Monday, September 21, 2009

G-20 Visitors Guide (Pt. 4)

In which the author

"O"

the self titled

Angry Drunk Bureaucrat

discuffes miscellaneous miscellany

that did not quite fit the other parts of his

Guide to the Pittsburgh Region

and which were

Cobbled Together

at the

Last Minute

and at

Great Expense

Fit the Fourth

Language

Pittsburgh English, popularly known as "Pittsburghese," is the dialect of American English spoken in Western Pennsylvania. Many of the sounds and terms are similar to the Midland dialect region or are borrowed from the immigrant populations that came to the region to work in the steel mills, and were a little too nebby for their own good. The dialect is noted for its monophthongization, which, if mentioned, most Pittsburghers will tell you they have no idea what you're talking abaht.

Some key Pittsburgh terms and phrases for visitors:
- Yinz - pronoun -You (plural).
- Slippy - adjective - Slippery
- N'at - "Et cetera"
- Redd up - noun - a completely apolitical clean up of certain neighborhoods that just happen to be linked to prominent Democratic Committee members
- Buggy - noun - a bus
- Jumbo - noun - a Pittsburgh delicacy of couscous and minced cucumber
- Chipped Ham - noun - a newspaper or leaflet
- Blawnox - verb - to become sexually aroused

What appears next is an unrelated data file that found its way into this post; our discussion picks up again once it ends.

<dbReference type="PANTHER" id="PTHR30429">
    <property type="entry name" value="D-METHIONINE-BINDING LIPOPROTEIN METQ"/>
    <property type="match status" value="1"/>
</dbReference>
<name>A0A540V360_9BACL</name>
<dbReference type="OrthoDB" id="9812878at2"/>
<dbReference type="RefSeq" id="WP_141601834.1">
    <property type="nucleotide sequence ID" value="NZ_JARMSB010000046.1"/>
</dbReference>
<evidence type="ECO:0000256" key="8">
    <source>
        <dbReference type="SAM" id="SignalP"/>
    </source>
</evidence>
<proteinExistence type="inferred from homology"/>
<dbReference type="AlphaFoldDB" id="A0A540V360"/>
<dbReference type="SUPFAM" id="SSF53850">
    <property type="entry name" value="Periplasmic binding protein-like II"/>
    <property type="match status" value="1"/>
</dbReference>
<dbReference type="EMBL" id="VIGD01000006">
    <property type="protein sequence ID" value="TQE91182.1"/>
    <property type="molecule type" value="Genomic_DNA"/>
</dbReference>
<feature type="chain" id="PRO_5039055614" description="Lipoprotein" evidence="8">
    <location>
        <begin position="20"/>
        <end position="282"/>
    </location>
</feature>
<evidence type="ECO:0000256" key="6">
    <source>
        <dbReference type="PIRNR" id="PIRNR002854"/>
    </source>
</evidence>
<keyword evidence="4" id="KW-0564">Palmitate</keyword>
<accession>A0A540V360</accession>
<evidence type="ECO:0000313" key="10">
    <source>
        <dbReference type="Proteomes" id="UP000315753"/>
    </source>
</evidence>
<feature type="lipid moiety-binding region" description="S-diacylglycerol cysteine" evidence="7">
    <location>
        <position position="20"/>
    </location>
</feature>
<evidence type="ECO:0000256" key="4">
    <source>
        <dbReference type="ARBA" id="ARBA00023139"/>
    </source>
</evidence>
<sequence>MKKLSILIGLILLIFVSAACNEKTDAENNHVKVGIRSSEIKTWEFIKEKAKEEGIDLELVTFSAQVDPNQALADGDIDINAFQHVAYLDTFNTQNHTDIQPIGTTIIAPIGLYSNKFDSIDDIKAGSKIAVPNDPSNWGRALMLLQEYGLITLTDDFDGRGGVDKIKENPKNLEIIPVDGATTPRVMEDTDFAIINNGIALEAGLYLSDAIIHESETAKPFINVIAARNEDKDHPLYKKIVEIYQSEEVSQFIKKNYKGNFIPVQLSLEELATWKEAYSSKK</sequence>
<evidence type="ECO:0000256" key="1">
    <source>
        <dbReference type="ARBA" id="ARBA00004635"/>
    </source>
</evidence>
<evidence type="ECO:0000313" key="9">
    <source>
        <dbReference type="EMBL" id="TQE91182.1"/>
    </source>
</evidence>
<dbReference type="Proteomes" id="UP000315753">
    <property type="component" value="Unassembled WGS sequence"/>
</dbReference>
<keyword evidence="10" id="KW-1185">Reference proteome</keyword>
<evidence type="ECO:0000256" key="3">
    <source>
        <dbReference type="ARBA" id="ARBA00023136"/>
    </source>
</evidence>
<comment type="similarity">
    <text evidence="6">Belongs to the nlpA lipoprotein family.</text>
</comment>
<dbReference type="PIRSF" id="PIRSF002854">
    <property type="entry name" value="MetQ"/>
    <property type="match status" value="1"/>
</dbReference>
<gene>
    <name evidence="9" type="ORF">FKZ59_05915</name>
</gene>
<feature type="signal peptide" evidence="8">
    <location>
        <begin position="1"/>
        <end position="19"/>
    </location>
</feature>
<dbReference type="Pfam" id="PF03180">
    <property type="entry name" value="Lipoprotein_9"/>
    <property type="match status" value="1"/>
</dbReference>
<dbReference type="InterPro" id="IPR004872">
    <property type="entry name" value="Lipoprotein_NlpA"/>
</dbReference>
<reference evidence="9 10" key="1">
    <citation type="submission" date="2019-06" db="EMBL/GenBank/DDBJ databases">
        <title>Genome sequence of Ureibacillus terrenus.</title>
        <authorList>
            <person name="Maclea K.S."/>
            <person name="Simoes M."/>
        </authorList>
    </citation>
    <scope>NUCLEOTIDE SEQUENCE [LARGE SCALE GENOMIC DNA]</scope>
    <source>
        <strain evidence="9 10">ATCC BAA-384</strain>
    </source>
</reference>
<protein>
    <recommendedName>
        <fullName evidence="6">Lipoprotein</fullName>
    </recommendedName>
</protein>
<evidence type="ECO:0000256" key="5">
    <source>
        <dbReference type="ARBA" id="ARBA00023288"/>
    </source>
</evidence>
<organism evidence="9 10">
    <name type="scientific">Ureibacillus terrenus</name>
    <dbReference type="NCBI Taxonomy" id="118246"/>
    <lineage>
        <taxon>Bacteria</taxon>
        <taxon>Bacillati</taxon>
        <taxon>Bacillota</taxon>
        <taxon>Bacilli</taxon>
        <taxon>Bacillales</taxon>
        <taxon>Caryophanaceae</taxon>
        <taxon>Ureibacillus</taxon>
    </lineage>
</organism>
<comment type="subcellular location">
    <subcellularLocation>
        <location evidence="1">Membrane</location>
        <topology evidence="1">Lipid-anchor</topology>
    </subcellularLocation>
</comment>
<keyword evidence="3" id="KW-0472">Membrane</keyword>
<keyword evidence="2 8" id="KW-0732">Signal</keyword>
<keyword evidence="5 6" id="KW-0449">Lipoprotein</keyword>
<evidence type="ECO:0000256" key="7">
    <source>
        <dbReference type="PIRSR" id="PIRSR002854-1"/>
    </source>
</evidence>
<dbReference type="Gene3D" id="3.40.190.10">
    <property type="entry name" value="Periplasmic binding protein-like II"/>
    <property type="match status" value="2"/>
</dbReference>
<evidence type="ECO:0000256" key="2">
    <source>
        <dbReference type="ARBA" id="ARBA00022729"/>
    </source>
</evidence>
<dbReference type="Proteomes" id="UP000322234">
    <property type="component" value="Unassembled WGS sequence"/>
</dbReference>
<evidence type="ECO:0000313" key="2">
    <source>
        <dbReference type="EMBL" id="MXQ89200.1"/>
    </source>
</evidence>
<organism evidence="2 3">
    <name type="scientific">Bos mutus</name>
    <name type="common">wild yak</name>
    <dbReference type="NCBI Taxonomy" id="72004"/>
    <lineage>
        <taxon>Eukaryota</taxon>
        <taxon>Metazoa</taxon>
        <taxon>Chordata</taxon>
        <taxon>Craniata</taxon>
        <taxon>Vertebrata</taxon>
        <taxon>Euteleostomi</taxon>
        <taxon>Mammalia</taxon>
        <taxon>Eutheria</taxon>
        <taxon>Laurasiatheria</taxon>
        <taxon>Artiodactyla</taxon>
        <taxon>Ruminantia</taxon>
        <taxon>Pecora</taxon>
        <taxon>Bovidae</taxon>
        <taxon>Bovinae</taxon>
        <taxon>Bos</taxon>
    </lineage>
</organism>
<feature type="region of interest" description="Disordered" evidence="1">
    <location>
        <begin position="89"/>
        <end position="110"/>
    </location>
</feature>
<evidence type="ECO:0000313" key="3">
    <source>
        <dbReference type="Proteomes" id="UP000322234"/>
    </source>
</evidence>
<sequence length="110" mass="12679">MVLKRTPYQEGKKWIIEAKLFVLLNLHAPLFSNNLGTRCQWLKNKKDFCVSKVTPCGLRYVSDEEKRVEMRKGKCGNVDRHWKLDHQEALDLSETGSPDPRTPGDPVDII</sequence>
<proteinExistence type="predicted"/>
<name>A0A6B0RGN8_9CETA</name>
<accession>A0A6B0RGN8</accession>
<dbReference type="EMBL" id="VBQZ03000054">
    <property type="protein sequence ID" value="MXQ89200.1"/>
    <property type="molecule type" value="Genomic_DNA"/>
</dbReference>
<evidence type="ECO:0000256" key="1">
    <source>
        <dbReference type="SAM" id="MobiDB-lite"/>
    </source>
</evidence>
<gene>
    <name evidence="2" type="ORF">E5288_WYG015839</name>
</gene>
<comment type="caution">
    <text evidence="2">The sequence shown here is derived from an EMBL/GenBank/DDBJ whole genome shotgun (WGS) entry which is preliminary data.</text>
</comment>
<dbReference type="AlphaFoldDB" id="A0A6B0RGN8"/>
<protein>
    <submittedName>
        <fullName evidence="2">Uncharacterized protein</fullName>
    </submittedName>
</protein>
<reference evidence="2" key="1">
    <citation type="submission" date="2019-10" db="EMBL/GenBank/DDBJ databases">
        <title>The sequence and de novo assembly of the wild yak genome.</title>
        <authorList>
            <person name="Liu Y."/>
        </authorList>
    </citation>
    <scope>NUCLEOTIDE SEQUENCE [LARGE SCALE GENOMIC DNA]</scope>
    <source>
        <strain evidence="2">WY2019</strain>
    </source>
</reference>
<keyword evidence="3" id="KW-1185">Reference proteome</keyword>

- Chalfant - noun - a small swimming pool for children
- Wilmerding - noun - a male sexual organ
- Aspinwall - verb - to drink until the point of collapse
- Jeetjet - noun - Oral sex
- Jag off - noun -Dan Onorato
Weather

Unlike many places in the country (Vermont excluded) Pittsburgh has five seasons: spring, summer, fall, winter, and yuck. Temperatures during the year range from "cold as a witch's teet" to "hot as balls." While spring and fall are known for being pleasant, humidity during the summer months is oppressive enough to make one want to call a domestic abuse counseling agency. When combined with the local topography and the pollutants traveling from up the Ohio Valley, haze and smog have been known to kill people in their sleep, chop up their bodies, store them in the freezer, and assume their identities. On occasion, Pittsburgh does receive significant snowfall during the winter months; by "significant" we mean "enough to make people forget how to drive and turn into bawling children." The season of yuck lasts from late February to early March, and consists of 30 straight days of on and off graying. Residents are encouraged pretend that they are being attacked by Murky Dismal and Lurky from the old Rainbow Brite cartoons, to avoid thoughts of suicide... or, alternatively, go to a bar and "Aspinwall."

Pittsburgh is noted for being relatively free from natural disasters, with the exception of minor floods in low lying areas. In the event of a major flood, people are advised to start building arks and/or praying to Santa Claus.

Because of global climate change, it is expected that Pittsburgh's climate will more closely resemble Alabama's, so... you know, that'll be fun.

Government

Pittsburgh is a City of the Second Class under the laws of the Commonwealth of Pennsylvania, and is characterized by a "strong mayor" form of municipal corporation. The City charter provides for a Council of elder statesmen to advise and approve City business, or, alternatively, any combination of people that won't shut the hell up in front of the cameras. There is a two drink minimum at all public meetings, which is strictly enforced.